Amy Sherman – Kingdom Calling [Feature Review]

May 11, 2012 — Leave a comment


Page 2 – Amy Sherman – Kingdom Calling

Excitement surges through readers as they encounter story after story after story about how believers are enacting their giftedness for the benefit of others.  Accounts of daily work for The King pulse through every chapter, every page.  “Christian architects, engineers, business owners, historians, entertainers, photographers, chemists, dancers, sales reps, lawyers and real estate appraisers” (91) have their stories told.

What the individuals and church leaders profiled in this book have accomplished is not outside the realm of possibility.  These are people like you; these are congregations like yours (224).

But Kingdom Calling supplies the reader with biblical-practical tools to engage any community.  Part 2 identifies how to disciple for vocational stewardship: the integration, inspiration, discovery, and formation of faith with work.  God’s intention for work has not changed since Genesis 1 and 2.  Sin’s corruption is overcome by salvation’s redemption.  Sherman offers the collaborative best of many vocational stewards as they enact their ‘dimensions of vocational power’ (120-26).  Seven facets of stewardship are much more than leadership lessons baptized with Bible verses; they comprise the thinking-being-doing of Christians dedicated to missio Dei per imago Dei.  We have been given a time and place to live with vocational giftings to be God’s hands in God’s world.

Sherman gives ‘four pathways’ empowering those hands to deploy their vocational power: blooming, donating, inventing, and investing.  The biblical concept of place is given short shrift in biblical theology until recently.[1] “Bloom where you’re planted” takes on its original meaning in a Christian context.  We should be who we are, where we are, with what we have.  “Volunteering” retains its others-centered focus with others-connected partnerships in the gospel.  “Inventing” sees peoples’ needs and seeks ways toward “investing” where intentionality cushions the poor instead of padding bank accounts.  Vocational stewardship, it must be warned, is no panacea.  There are pitfalls and temptations to be overcome.  Sherman’s honesty with each story’s difficulties reminds us that we enact our vocational intentions within a fallen culture.  Yet the joy of ‘the city’ resounds in each community where Sherman finds believers who engage their calling.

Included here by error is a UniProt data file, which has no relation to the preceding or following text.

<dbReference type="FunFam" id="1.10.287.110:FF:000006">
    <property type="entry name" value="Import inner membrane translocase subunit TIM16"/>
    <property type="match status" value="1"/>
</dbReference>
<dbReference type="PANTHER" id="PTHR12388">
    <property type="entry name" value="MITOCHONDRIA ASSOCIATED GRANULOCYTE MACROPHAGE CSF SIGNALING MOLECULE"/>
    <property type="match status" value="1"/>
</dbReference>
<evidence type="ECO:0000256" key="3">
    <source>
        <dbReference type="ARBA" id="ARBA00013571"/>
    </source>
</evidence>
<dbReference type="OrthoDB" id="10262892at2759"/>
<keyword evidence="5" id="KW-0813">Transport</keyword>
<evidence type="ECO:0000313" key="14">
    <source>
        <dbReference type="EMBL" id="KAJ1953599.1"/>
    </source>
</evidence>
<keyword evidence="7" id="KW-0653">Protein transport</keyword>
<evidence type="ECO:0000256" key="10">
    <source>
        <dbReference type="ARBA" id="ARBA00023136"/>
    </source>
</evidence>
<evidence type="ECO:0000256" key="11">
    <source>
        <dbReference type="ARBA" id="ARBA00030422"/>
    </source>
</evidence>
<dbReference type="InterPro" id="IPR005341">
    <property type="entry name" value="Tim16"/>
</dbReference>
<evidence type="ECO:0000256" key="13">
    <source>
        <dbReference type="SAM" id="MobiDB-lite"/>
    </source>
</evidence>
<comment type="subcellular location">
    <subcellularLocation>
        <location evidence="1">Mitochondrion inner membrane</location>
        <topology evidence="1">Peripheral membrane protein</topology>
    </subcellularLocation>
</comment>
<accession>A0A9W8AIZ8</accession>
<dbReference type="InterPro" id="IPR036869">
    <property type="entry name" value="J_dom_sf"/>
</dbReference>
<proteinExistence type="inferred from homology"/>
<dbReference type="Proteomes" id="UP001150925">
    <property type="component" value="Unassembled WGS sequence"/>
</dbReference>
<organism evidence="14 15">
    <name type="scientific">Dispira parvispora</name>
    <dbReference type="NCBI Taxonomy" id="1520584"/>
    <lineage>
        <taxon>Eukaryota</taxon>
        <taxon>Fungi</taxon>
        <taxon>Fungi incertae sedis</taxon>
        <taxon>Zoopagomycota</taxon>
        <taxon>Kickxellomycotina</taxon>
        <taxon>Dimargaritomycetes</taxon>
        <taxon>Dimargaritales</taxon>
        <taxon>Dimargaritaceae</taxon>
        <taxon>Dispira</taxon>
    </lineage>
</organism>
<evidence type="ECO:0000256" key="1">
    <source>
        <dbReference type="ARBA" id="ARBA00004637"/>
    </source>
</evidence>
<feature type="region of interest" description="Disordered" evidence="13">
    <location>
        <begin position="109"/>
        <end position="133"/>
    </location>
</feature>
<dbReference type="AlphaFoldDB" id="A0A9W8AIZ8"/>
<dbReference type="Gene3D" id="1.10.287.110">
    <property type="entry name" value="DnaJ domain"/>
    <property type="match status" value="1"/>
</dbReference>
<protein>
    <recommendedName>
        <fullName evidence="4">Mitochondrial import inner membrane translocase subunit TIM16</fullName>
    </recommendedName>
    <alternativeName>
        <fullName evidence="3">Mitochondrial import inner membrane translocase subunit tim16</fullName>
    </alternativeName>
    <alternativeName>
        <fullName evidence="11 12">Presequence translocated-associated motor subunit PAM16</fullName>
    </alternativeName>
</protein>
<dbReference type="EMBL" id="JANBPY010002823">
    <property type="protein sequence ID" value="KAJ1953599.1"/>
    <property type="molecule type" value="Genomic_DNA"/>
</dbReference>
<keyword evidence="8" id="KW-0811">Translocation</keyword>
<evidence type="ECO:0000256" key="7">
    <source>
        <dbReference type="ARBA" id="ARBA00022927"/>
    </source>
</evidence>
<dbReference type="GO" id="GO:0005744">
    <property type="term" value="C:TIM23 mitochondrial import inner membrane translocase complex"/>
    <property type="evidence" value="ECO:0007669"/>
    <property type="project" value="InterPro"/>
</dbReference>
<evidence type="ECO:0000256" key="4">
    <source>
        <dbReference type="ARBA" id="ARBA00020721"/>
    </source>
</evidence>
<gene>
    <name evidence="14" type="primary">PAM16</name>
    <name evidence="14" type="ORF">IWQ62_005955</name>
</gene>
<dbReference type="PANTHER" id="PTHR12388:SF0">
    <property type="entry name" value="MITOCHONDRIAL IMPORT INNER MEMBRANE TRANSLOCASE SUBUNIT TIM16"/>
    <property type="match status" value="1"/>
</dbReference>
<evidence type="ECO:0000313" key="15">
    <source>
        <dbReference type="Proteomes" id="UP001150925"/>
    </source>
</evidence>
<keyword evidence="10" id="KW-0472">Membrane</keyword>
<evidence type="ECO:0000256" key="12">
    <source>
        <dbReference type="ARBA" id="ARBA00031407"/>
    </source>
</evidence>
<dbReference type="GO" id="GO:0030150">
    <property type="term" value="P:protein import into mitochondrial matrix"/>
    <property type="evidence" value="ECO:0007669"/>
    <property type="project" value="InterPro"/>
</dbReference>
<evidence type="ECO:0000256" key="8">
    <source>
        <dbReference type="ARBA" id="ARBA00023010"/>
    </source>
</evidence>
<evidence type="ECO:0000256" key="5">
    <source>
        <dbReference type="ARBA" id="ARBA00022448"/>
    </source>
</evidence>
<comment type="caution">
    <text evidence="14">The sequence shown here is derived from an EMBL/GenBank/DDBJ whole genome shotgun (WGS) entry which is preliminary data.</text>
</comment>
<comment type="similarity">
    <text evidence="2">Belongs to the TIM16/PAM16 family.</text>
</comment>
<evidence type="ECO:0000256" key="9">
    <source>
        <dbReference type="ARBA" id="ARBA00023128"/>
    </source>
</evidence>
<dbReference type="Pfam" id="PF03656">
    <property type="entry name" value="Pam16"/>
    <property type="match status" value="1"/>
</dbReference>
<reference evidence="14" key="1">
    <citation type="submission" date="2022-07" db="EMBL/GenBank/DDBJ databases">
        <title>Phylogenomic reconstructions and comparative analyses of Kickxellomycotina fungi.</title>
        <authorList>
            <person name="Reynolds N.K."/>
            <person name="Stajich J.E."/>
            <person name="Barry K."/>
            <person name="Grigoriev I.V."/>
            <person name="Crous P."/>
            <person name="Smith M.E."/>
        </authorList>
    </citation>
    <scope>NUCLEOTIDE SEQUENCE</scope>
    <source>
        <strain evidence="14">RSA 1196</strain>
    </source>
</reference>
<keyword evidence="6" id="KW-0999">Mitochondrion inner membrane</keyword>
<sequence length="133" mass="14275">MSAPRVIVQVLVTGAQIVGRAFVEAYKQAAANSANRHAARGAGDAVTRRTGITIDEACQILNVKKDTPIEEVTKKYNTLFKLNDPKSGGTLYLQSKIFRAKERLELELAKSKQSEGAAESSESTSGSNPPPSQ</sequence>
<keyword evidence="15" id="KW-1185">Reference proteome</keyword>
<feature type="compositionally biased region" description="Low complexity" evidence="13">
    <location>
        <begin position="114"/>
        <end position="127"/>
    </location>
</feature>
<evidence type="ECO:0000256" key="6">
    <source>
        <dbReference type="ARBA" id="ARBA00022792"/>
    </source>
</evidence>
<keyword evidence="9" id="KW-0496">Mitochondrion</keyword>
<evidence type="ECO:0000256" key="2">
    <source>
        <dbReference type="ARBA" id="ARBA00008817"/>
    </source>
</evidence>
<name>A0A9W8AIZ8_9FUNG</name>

Since reading Kingdom Calling I’ve been texting and emailing church and academic leaders around the country to encourage the addition to reading lists and syllabi.  Indeed Sherman’s book has now been included seminal courses where I teach.  We can thank Amy Sherman for a book which demonstrates true biblical praxis: common grace for the common good.  And if you come by my office, I’ll give you a copy from the box full I ordered.  Kingdom Calling should be given to Christians so they can give themselves away.


Mark Eckel is Dean of Undergraduate Studies, Crossroads Bible College, Indianapolis, IN.  He blogs at

[1] For instance, see my biblical-theological overview: